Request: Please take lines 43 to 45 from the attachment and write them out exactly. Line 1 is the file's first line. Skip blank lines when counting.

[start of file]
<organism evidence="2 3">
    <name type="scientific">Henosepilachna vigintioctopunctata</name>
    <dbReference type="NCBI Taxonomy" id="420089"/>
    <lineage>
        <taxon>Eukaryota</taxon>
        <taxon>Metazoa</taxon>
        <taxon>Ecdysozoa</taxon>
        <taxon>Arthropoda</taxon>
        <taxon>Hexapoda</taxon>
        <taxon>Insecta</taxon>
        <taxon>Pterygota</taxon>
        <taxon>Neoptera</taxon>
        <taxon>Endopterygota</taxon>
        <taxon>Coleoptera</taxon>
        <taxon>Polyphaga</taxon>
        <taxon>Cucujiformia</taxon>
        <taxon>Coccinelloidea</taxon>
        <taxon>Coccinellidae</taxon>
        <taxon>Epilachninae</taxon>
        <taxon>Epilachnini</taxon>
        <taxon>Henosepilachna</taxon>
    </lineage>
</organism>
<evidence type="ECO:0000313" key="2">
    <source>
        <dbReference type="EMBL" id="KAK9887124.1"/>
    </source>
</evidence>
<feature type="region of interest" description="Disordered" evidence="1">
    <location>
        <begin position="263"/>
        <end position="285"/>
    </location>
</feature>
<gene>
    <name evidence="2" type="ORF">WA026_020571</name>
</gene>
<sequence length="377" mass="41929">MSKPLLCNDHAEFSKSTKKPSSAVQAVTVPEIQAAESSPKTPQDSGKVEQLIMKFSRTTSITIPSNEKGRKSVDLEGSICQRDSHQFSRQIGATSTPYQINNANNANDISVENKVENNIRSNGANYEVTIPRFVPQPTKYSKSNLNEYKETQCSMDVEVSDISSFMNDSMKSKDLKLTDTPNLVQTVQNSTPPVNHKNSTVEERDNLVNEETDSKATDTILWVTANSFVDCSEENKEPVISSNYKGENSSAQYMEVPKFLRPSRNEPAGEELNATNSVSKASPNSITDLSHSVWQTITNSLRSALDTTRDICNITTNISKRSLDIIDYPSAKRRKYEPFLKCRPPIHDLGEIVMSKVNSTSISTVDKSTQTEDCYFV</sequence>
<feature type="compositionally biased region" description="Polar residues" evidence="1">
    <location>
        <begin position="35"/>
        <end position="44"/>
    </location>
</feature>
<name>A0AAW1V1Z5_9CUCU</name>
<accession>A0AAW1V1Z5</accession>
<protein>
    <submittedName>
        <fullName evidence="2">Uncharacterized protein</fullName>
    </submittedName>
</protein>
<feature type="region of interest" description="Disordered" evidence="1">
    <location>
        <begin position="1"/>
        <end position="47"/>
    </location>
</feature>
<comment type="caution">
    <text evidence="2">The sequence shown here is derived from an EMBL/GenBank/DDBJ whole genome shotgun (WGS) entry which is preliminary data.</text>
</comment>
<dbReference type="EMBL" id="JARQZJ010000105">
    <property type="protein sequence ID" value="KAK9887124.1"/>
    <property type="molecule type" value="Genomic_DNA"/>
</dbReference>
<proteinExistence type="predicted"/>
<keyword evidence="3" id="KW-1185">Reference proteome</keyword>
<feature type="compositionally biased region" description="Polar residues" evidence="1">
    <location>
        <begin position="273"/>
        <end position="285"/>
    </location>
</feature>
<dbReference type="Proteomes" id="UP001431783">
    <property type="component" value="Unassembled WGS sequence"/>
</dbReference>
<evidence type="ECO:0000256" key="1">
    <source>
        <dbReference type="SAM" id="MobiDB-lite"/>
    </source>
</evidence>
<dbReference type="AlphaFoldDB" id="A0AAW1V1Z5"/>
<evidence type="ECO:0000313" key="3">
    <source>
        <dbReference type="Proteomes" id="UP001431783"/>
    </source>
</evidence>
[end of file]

    </location>
</feature>
<name>A0AAW1V1Z5_9CUCU</name>